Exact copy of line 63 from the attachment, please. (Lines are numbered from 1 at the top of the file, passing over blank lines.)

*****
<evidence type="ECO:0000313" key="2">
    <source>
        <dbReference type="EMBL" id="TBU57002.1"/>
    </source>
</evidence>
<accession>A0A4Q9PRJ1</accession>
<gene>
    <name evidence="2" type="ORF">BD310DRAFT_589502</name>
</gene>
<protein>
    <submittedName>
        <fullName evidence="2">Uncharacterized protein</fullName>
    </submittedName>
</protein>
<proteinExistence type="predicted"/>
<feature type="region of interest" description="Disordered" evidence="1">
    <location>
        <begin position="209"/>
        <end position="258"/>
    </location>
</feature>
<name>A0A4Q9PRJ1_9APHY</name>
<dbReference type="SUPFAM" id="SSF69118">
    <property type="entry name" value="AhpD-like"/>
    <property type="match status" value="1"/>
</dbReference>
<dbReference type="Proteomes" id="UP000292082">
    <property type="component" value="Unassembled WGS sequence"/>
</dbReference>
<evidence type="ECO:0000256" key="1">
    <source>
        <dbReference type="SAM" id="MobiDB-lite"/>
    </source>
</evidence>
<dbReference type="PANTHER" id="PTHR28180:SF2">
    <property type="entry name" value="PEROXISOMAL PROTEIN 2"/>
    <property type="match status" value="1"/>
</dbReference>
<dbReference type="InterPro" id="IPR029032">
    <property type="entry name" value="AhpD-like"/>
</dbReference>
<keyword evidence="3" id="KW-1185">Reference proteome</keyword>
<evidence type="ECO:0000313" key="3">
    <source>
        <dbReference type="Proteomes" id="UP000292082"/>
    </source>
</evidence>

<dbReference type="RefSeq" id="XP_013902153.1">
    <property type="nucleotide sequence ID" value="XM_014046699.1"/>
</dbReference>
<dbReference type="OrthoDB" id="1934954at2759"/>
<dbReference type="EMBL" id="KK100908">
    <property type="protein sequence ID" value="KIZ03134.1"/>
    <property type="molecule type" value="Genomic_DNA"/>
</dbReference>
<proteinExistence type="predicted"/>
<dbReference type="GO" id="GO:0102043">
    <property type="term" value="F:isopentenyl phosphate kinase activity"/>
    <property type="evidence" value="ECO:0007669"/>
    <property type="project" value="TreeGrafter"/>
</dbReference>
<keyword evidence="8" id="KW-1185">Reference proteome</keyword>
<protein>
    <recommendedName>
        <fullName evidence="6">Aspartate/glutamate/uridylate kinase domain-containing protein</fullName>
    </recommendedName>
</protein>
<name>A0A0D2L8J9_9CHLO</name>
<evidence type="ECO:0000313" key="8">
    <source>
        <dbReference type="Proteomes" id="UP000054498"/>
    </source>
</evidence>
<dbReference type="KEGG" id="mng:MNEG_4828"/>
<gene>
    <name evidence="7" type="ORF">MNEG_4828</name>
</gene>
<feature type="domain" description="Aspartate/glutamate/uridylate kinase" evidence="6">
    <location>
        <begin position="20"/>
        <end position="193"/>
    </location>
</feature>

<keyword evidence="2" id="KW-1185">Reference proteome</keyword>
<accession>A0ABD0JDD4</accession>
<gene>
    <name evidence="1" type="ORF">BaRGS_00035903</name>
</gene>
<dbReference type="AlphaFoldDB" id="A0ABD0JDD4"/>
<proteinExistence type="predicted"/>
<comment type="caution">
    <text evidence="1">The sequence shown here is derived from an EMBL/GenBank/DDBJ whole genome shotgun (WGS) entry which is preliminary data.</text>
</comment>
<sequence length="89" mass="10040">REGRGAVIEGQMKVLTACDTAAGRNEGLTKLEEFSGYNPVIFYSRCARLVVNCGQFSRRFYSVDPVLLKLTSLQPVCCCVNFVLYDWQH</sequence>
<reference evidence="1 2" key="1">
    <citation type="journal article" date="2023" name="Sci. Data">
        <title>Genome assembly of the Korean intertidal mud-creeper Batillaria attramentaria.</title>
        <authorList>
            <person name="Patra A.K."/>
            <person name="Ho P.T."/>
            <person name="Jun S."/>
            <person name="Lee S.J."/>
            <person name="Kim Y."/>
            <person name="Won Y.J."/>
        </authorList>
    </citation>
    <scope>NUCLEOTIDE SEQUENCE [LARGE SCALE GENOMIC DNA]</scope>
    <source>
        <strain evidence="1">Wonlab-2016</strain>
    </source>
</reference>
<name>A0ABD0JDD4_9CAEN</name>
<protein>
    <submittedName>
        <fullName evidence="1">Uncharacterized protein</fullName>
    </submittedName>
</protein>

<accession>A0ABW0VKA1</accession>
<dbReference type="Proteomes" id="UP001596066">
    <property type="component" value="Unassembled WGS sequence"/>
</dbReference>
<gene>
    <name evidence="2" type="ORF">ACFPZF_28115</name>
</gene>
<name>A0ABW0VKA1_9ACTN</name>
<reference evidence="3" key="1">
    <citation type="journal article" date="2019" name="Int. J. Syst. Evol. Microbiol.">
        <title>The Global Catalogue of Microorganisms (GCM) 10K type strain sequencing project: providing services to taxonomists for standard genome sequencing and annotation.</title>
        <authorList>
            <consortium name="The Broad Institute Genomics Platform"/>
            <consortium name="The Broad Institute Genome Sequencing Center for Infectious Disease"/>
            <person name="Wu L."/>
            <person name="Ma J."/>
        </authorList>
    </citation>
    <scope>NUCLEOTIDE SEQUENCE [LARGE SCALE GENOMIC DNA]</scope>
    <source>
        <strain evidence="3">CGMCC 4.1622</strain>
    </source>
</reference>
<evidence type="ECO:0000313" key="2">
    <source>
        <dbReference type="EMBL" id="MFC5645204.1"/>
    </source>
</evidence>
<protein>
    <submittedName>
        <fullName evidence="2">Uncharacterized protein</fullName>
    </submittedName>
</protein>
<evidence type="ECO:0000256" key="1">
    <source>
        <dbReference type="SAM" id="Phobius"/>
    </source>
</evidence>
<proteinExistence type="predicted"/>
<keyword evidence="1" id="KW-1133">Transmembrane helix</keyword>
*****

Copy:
<protein>